iPhone Knocking on the Enterprise - Page 2

By Richard Adhikari | Posted Jul 14, 2008
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Here come the third-party vendors

Support from major players such as Salesforce.com (NYSE: CRM) and Oracle, (NASDAQ: ORCL) who have announced that they will launch applications on the iPhone, strengthen its possibility for enterprise use.

Almost all Oracle's applications are Web-based, which means they will be accessible on the iPhone as well as other mobile devices, vice president of product management for Oracle business intelligence Paul Rodwick told InternetNews.com. "The strategy is to have thin-client Web-based applications that run on a variety of platforms," Rodwick added.

Salesforce.com, meanwhile, sees its twin strategies of platform as a service (PaaS) and software as a service (SaaS) (define) as very well suited for the iPhone. "Our mobile technology will enable any of our CRM applications and the more than 72,000 Force.com custom applications developed by our customers to work on the iPhone," vice president of Salesforce Mobile Chuck Dietrich told InternetNews.com.

The company will keep investing in the iPhone platform because "Apple and Salesforce have a shared vision of what can be done on mobile devices -- Apple's leadership and interface, and the flexibility and customization capabilities of the Force.com platform make the iPhone and Force.com platform a powerful combination," Bruce Francis, Salesforce.com's vice president of corporate strategy, told InternetNews.com.

With the pace of business constantly increasing, BI is becoming increasingly critical, and BI offerings from vendors other than Oracle are already available on the iPhone. Information Builders and open source BI vendor Pentaho offer access to their BI applications from the iPhone.

Meanwhile, on-demand enterprise resource planning (ERP) vendor NetSuite (NYSE: N) has been providing users access to data in its systems through the iPhone since July 2007. Users get access to the company's enterprise resource planning (ERP) (define), customer relationship management (CRM) (define) and e-commerce functions on the device.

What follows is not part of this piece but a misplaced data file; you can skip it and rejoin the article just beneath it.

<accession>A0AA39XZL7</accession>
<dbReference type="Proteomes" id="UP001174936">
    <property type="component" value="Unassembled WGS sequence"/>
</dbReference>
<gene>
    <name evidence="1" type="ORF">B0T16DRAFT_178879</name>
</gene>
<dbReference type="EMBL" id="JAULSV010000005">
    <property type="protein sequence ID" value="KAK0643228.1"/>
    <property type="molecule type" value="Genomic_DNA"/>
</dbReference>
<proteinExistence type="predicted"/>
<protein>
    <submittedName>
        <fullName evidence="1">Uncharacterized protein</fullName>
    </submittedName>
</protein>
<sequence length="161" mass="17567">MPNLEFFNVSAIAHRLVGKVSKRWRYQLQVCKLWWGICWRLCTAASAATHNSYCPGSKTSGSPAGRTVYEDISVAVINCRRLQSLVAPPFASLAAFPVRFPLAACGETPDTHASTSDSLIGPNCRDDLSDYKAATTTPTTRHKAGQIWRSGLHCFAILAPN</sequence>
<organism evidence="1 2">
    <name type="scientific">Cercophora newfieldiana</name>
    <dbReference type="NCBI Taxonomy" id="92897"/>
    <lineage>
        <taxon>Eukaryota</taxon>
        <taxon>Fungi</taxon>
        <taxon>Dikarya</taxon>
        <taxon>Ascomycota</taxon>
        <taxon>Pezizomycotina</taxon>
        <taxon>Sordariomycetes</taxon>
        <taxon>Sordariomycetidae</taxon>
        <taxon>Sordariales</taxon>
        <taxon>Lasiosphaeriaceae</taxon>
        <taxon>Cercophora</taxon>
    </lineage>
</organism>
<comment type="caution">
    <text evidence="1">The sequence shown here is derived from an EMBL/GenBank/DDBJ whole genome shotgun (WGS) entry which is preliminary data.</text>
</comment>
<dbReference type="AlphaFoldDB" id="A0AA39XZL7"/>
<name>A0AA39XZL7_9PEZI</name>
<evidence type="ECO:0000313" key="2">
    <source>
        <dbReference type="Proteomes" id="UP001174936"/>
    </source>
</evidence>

Third-party vendors also offer products in this area. Apptix, 123Together and Elephant Outlook have announced hosted Microsoft Exchange 2007 services on the iPhone through ActiveSync. According to 123Together, its application lets a company's IT staff remotely wipe a user's device if it's lost or stolen, to prevent loss of corporate and personal data.

Meanwhile, Transmedia is offering advanced Microsoft Word document support with automatic desktop synchronization and version control on the iPhone through its Glide OS 3.0 product. And Managed IT service provider mindSHIFT Technologies is offering enterprise application synchronization through Microsoft ActiveSync.

One alternative to Exchange is the Linux-based PostPath Server, which offers Linux-based enterprise messaging collaboration. It works out of the box with the iPhone, supports the Exchange ecosystem -- Outlook, BlackBerry Enterprise Server and ActiveSync -- and can be managed with Active Directory tools, PostPath's Miri said.

Wireless enterprise e-mail and personal information manager (PIM) (define) synchronization support for Microsoft Exchange users is not enough, Notify Technologies contends. It is extending this support to 12 other e-mail suites through its NotifyLink Enterprise Edition product.

Earlier this year, Sybase released iAnywhere Mobile Office, which provides secure delivery of Lotus Domino and Microsoft Exchange enterprise e-mail to users. Sybase plans to enhance other iAnywhere Mobile Office components and support the iPhone e-mail and PIM services.

Meanwhile, GoTrusted.com has launched a Web-based application that makes it easier to add WiFi data security to any Apple iPhone or iTouch device by creating a subscription to its Internet security service. That service encrypts all local network traffic.

Enterprises using hosted Exchange or PostPath applications will be able to use the servers' encryption services. Those using Lotus Domino can leverage Sybase's secure delivery of Domino enterprise e-mail.

Further, the iPhone 3G supports Cisco IPSec, (define) VPN (virtual private network) (define) and WPA2 (define) Enterprise with 802.1X authentication, according to Apple's site. This will enhance security, because enterprise iPhone users can tunnel through to Cisco's VPN from the iPhone using IPSec, PostPath's Miri said.

Ultimately, the question of whether an iPhone is secure enough for mobile workers boils down to how much data will be compromised when a device is lost. "Would you rather lose a laptop, which may have three years' worth of sensitive data and enterprise information on its 120 G-byte hard drive, or an iPhone, which has 8 GB which you can remotely wipe in three seconds?" Miri asked.

Sure, hurdles exist now, but an ecosystem is forming for iPhone in the enterprise. Analysts and industry observers alike say it's not a matter of if, but when the iPhone in the enterprise starts to take root.

Article courtesy of InternetNews.com

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